Laying off employees is always painful, but having to do so when they are completely remote adds a new wrinkle: What should employers do to protect the company's data on laptops and other devices when letting remote workers go?
Brian Schrader, president and CEO of BIA, an electronic discovery and digital forensics firm in New York City, spoke with SHRM Online about this tricky subject.
SHRM Online: What are the steps employers should take to protect company data when laying off remote employees?
Schrader: The first step begins before the employee leaves. The company should have in place clear policies that outline what data the organization owns and the ways it protects and secures that data. To ensure that employees are aware of those policies and their role in protecting company data generally, you should have each employee sign an agreement, preferably when hired, that lays out the organization's data-security practices and policies, as well as what the company expects of the employees themselves. The agreement should make clear that company data cannot be taken or shared during employment or upon an employee's departure, and also that the company has the right to monitor and wipe any personal devices of company data.
Even if those policies were not previously in place, you can require that the employee sign an agreement upon departure that states data has not been taken from the company, and all company-owned devices have been returned as part of the exiting-employee process. Use a questionnaire or exit interview to ask the employee where they may have stored company data to ensure you have all of it identified and remediated. You can use the same process to gather any passwords that the employee may have used for encrypted files and systems, as well as any third-party services that may have been used for business purposes, even if not officially approved, where company data may reside.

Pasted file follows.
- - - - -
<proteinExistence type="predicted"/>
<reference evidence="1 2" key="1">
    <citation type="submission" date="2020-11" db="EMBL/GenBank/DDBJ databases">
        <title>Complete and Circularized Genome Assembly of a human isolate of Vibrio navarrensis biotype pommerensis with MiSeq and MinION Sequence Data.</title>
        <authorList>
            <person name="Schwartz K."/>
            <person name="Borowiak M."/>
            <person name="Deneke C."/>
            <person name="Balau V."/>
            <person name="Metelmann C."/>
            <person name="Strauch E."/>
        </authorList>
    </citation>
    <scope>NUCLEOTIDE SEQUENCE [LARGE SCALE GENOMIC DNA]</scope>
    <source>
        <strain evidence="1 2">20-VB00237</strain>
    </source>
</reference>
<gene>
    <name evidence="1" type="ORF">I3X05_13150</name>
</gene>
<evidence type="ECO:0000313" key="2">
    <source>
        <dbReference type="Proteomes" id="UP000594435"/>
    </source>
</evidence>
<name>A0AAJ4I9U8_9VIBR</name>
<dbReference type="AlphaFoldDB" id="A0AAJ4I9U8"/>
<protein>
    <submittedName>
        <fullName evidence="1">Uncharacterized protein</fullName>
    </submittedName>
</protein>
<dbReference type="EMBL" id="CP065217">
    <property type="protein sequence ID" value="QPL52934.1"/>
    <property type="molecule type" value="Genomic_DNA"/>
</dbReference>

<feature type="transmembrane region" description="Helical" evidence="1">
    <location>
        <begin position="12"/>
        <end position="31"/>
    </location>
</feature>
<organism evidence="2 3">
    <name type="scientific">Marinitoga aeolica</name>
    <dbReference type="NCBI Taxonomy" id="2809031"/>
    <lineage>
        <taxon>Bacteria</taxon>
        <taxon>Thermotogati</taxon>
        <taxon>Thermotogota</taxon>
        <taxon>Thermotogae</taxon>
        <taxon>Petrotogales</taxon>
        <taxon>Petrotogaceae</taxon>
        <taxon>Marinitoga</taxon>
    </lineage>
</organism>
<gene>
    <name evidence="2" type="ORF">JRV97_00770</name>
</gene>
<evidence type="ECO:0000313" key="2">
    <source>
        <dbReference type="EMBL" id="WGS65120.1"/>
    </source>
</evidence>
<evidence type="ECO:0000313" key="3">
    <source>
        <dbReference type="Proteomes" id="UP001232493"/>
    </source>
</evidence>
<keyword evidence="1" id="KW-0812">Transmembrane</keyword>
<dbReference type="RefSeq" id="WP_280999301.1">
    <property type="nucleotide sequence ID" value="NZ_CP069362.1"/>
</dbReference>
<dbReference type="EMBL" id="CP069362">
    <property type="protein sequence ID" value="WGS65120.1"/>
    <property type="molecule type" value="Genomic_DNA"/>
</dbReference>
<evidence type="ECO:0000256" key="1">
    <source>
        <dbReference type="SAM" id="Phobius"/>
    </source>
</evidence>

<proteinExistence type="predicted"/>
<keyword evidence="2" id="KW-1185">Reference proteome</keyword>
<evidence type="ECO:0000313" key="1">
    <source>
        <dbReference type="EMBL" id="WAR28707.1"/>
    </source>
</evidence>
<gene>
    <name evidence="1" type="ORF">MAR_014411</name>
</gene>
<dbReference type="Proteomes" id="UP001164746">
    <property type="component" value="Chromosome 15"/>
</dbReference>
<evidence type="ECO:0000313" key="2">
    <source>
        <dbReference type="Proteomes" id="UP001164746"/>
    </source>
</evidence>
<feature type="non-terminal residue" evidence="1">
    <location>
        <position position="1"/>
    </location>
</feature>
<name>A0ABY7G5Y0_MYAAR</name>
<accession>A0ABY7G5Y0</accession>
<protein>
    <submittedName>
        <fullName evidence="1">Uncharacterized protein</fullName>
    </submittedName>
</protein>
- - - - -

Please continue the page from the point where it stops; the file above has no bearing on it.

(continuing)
At or before the time of exit, make sure to disable the employee's accounts and access to all company-owned systems, equipment and company-managed third-party resources, whether the worker is working from home or in the office. The employee should no longer be able to view or work with company files, e-mail, software or online platforms. Physical access should be removed, as well, meaning the employee should return any keys, fobs, parking passes, etc. Any company equipment, including laptops, external hard drives and thumb drives, should be returned to the office on the last day or shipped back. Additionally, any company data that may be on the employee's personal devices, such as a smartphone or tablet, should be wiped. Most mobile-device management systems can target data to ensure that only company data, not personal information, is removed.